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Proceedings Paper

High Temperature, Electrically Conductive Graphite Composites For Space Nuclear Power.
Author(s): M. L. Lake; J. A. Woollam; R. O. Dillon; A. Ahmed; K. K. Brito
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Paper Abstract

Space nuclear power systems require materials with low density, high thermal conductivity, and high electrical conductivity at elevated temperatures. Vapor grown carbon fiber (VGCF) is a novel material which is a good candidate for these structures. VGCF has been shown to have combined characteristics of thermal conductivity, strength and modulus which exceed values for PAN and pitch-based fibers, and has an electrical conductivity comparable to single crystal graphite. Major thrusts of the current research are to explore growth and processing of vapor grown fibers, and to study the effect of boron doping on the electrical properties of VGCF. Doping of graphite is known to change the distribution of electrons between energy levels in carbon, to enhance graphitization, and to modify the chemical composition of the surface of carbon fibers. Measurements of electrical resistivity as a function of temperature from 4 K to 2700 K have been obtained. The product of resistivity times density of annealed VGCF has been observed to be substantially lower than that of refractory metals at temperatures exceeding 1000 K, suggesting the utility of this unique material as an electrical conductor in space nuclear power thermionic conversion and other high temperature applications.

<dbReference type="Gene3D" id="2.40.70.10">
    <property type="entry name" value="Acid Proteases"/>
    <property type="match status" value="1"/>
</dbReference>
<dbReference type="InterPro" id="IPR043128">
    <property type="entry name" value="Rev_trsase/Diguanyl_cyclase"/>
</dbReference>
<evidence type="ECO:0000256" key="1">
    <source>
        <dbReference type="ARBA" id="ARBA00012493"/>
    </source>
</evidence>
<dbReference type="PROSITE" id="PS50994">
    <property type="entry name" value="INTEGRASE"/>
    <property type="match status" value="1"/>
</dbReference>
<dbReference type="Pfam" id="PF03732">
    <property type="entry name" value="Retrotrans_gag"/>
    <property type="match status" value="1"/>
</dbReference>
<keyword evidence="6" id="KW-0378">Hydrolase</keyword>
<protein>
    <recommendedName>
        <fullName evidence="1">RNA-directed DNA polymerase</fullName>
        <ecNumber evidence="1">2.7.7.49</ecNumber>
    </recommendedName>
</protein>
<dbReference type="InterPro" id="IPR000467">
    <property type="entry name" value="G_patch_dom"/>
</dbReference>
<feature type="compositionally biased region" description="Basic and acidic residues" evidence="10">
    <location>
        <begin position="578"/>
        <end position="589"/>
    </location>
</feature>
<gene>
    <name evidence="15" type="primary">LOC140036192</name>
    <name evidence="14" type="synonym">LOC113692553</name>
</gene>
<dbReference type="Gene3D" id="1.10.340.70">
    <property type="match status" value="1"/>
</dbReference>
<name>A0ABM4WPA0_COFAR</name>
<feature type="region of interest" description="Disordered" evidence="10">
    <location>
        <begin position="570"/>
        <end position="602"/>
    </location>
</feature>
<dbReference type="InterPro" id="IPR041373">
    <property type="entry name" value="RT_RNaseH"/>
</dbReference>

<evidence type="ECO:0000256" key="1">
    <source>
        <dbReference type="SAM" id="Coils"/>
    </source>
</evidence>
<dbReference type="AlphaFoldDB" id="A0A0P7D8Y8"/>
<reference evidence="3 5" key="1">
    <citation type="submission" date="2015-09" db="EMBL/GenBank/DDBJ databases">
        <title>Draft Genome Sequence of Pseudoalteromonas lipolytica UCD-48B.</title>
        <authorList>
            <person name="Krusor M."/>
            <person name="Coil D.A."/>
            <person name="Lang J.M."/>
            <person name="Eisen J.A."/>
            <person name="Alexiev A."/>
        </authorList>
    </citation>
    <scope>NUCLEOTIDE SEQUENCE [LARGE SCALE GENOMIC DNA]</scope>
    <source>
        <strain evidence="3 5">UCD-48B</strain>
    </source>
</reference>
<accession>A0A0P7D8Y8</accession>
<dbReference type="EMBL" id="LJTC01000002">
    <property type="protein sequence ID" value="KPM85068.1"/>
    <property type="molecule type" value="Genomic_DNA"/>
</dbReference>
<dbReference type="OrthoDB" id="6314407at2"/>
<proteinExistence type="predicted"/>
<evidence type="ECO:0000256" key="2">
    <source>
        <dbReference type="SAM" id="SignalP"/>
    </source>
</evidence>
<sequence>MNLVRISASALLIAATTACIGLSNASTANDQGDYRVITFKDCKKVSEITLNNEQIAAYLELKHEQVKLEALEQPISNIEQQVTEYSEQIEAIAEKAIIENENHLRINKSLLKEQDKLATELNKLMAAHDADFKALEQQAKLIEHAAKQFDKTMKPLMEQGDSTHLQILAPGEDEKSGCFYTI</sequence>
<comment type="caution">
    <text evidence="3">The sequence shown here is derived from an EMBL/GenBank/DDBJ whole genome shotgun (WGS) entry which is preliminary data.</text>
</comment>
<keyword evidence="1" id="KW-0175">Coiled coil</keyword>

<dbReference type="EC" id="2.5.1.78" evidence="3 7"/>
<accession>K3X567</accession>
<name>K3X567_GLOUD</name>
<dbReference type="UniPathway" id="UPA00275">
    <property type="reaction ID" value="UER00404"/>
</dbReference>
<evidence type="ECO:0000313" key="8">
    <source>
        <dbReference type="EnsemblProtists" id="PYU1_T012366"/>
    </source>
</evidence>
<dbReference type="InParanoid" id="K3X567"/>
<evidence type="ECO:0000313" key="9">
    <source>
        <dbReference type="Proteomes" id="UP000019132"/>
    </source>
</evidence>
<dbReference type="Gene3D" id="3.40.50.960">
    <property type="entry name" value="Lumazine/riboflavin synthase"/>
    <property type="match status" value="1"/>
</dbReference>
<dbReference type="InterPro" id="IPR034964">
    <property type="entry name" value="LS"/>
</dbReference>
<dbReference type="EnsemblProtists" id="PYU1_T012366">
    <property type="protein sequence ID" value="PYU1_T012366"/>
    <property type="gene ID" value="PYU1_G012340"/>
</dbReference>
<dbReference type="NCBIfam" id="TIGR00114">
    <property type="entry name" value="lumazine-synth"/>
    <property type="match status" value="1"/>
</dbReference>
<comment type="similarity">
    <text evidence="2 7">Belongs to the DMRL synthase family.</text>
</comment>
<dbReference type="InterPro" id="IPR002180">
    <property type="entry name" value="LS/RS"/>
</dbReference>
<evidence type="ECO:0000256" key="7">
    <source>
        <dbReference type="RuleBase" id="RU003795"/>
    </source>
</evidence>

Paper Details

Date Published: 6 April 1988
PDF: 7 pages
Proc. SPIE 0871, Space Structures, Power, and Power Conditioning, (6 April 1988); doi: 10.1117/12.943633
Show Author Affiliations
M. L. Lake, Applied Sciences, Inc. (United States)
J. A. Woollam, Applied Sciences, Inc. (United States)
R. O. Dillon, Applied Sciences, Inc. (United States)
A. Ahmed, Applied Sciences, Inc. (United States)
K. K. Brito, Applied Sciences, Inc. (United States)


Published in SPIE Proceedings Vol. 0871:
Space Structures, Power, and Power Conditioning
Raymond F. Askew, Editor(s)

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